Daniel, a Dubai resident whose children study in Sharjah, said: “I tried to convince the authorities that my children were going to school in Sharjah and could not be easily moved but to no avail. I could not renew my visa unless I produced a tenancy contract from Abu Dhabi. So I took up a small studio close to Musaffah. It’s another matter that I have not stayed there even for a day. I am yet to get my family’s visas stamped and hope I don’t have to get a bigger accommodation.”

An agent with a property management company said there has been a huge increase in demand for studios on the outskirts of Abu Dhabi from residents in similar circumstances. “They want to continue living in Dubai, but take up another accommodation here so they can furnish the necessary tenancy contract.”

Rashid, a Sharjah resident said: “I hope the government gives us more time as an Eid concession. I have a large family to support back home and cannot afford their upkeep if I move to Abu Dhabi. The rent and school fees are far higher in Abu Dhabi than Sharjah or Dubai.”

Others agree

A resident said: “I was paying Dh18,000 as annual [school] fees for my four-year-old son in Dubai. Now I have to pay Dh26,000 in the capital.”

A bachelor said a one-bedroom apartment near the Abu Dhabi Mall is costing him Dh65,000 a year as against Dh50,000 in Discovery Gardens. “I can get cheaper accommodation in Musaffah, perhaps at Dh55,000, but I would want to live in a better area,” he said.

A real estate agent said: “The situation in Musaffah is tight. There is no availability. There is a good demand in other areas like Al Reef where you can get a four bedroom villa for Dh145,000-Dh155,000. Al Reem and the city in general are also witnessing an uptake.”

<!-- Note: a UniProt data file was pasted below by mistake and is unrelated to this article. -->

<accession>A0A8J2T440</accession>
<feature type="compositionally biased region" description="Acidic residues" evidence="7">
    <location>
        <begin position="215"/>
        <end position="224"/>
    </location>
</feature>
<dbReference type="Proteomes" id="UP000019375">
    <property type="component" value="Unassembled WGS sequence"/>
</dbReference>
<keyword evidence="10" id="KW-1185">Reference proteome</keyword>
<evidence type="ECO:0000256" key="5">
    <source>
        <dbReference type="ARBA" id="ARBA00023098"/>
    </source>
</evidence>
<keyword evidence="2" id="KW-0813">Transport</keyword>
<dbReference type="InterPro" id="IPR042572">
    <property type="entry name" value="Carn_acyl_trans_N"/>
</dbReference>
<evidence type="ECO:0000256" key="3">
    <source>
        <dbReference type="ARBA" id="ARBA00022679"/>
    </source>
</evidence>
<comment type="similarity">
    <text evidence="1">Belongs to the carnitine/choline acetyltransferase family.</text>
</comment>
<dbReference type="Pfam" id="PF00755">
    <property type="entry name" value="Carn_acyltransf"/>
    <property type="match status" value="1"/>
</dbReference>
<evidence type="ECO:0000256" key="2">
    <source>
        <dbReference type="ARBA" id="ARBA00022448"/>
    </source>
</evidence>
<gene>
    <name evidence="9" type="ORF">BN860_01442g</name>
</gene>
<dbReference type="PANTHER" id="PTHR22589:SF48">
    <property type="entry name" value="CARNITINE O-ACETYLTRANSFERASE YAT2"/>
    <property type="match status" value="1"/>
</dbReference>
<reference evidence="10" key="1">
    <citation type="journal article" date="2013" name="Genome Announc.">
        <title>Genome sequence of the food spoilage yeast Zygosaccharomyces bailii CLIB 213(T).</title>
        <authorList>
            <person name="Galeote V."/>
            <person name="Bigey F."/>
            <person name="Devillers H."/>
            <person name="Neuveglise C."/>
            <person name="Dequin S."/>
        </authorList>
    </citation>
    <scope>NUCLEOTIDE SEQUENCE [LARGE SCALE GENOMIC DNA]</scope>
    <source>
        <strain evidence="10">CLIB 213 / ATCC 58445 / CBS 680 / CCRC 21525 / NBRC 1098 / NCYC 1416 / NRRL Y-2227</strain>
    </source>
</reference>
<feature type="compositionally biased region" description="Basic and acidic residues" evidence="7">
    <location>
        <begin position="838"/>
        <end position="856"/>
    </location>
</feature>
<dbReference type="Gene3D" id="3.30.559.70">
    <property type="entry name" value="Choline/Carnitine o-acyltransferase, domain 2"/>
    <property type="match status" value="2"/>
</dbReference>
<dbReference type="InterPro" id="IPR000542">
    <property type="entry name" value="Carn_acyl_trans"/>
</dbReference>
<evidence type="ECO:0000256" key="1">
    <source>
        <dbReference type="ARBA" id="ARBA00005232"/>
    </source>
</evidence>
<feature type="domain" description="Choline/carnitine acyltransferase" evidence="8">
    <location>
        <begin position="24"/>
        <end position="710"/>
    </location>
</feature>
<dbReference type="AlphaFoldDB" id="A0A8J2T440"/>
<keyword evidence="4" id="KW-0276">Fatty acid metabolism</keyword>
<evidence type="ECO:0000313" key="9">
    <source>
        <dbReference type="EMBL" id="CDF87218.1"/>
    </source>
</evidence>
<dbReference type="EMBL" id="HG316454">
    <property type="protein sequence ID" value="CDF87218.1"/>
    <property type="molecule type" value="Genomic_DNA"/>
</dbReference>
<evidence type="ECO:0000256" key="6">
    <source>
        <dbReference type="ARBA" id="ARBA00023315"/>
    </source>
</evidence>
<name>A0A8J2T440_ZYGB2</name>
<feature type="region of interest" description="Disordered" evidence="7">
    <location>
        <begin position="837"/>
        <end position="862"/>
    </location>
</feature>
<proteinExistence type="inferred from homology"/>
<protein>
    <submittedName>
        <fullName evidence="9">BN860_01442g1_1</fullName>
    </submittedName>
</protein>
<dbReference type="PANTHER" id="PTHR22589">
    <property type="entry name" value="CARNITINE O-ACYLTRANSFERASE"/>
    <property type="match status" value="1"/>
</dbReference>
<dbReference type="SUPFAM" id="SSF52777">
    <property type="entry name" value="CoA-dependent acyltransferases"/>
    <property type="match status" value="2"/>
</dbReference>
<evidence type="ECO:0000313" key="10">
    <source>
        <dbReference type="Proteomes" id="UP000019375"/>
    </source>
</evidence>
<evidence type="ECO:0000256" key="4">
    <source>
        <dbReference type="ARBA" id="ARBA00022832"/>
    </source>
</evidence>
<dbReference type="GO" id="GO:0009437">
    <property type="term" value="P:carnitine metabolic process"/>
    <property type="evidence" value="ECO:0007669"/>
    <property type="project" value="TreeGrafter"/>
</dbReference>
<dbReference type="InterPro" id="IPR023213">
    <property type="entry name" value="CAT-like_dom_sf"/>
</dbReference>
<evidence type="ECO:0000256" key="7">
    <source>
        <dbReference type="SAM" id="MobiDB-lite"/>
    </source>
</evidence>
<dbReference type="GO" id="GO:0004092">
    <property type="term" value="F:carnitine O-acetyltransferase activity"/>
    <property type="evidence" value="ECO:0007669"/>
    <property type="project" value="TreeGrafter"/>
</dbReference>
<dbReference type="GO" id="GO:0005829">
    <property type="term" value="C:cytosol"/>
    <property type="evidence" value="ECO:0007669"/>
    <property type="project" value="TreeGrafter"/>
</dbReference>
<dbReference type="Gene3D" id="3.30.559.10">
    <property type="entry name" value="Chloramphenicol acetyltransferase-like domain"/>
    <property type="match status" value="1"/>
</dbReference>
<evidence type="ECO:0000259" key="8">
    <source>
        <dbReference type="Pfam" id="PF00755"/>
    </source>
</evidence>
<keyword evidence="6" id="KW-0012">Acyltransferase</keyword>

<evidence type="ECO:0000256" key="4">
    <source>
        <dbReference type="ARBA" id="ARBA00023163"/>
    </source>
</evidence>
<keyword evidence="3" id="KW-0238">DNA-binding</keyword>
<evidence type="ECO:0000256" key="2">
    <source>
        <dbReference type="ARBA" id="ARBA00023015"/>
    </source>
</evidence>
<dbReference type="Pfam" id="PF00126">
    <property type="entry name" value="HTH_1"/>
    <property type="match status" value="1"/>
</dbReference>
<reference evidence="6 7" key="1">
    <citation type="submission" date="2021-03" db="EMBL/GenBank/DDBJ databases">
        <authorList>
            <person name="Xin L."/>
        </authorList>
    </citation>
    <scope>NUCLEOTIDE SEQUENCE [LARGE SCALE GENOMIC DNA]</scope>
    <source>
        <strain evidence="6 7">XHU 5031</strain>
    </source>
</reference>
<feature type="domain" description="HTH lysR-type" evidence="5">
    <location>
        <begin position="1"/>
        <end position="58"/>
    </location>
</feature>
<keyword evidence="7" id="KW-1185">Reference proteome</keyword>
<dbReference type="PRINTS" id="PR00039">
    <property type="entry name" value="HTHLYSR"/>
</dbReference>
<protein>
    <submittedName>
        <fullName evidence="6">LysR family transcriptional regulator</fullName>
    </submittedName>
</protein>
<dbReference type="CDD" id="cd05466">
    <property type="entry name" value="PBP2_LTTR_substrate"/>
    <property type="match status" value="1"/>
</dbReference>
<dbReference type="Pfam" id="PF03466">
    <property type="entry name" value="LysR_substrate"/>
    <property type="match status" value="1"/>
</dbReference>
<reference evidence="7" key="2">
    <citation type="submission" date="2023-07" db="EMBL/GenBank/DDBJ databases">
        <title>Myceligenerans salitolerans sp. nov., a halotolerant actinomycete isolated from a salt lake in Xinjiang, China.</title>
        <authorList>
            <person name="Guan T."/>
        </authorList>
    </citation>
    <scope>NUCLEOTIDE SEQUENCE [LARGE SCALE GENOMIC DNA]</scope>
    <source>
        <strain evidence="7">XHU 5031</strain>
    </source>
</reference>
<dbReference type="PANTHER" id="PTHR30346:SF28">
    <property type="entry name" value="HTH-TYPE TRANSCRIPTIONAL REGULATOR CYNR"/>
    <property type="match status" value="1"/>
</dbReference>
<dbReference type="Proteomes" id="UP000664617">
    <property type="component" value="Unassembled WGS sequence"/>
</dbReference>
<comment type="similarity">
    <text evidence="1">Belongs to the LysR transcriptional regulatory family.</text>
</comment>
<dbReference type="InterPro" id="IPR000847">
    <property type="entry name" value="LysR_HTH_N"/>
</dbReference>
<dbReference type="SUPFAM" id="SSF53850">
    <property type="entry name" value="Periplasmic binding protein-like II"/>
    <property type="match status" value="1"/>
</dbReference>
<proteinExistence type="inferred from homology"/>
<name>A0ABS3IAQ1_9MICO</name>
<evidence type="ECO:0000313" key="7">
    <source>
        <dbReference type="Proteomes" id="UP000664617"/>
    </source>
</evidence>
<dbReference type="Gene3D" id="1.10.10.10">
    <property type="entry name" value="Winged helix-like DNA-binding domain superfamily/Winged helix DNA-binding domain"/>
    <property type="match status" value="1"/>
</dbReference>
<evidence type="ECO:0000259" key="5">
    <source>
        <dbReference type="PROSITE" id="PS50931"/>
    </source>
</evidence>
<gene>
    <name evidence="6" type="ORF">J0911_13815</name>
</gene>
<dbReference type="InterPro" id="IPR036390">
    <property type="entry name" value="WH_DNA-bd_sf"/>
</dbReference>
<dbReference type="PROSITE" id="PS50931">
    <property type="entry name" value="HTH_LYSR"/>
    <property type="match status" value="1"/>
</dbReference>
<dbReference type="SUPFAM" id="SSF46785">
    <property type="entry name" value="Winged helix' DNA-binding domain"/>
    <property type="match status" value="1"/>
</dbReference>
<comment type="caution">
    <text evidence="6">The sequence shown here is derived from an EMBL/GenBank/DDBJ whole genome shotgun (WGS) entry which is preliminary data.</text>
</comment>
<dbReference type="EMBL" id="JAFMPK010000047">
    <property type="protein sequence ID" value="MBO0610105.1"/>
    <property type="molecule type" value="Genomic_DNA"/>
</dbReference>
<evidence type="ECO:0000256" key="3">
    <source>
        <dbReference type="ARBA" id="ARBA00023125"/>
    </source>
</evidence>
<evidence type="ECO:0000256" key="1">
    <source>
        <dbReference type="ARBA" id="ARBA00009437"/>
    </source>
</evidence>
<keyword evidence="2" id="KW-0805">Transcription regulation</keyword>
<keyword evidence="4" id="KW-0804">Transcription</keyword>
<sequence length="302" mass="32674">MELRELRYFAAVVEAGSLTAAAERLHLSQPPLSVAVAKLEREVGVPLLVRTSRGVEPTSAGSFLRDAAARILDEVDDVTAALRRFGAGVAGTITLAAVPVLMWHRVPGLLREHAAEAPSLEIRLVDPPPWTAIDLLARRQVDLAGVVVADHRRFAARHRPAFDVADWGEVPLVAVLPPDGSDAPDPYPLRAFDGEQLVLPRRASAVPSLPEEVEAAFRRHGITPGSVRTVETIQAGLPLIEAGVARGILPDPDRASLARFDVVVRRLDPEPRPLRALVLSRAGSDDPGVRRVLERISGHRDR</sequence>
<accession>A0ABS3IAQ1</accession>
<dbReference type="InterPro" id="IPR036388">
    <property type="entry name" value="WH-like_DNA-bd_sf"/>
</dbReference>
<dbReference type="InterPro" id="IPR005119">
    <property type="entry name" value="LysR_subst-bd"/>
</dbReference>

Private sector confused

As the steady influx of government employees continues, private sector employees remain unclear on whether the residency rule will apply to them.

A official of the General Directorate of Residency and Foreigners Affairs-Abu Dhabi (GDRFA) told XPRESS: “For now, the rule applies to only people working in government organisations and there is time till September. But it’s not right for people working in private companies to stay in the other emirates and work in Abu Dhabi. Long distance travel can affect their work. We have the best facilities in Abu Dhabi.”

A staff at the government’s call centre 800555 said the rule applies to “all employees” working in Abu Dhabi.

A staff at a typing centre near GDRFA said: “An employee working in Abu Dhabi can get his residence visa renewed despite staying in Dubai if the immigration office approves. We do the typing work only after they get such an approval. Usually, such approvals are given to residents working in private companies, not government employees.”


Have you been impacted by the new rule? Tell us your experience. Write to us at or sms 5101. You may also leave a comment below.


Add Your Comment

Click Here

Latest Comment

Thankfully, I am not a government employee and therefore I am notmandated to move to Abu Dhabi. I hope that this mass exodus of Abu Dhabigovernment employees from Dubai would finally ease the traffic situationalong the Dubai Abu Dhabi highway. So far, I have not seen muchdifference.

Pam A

18 July 2013 12:52jump to comments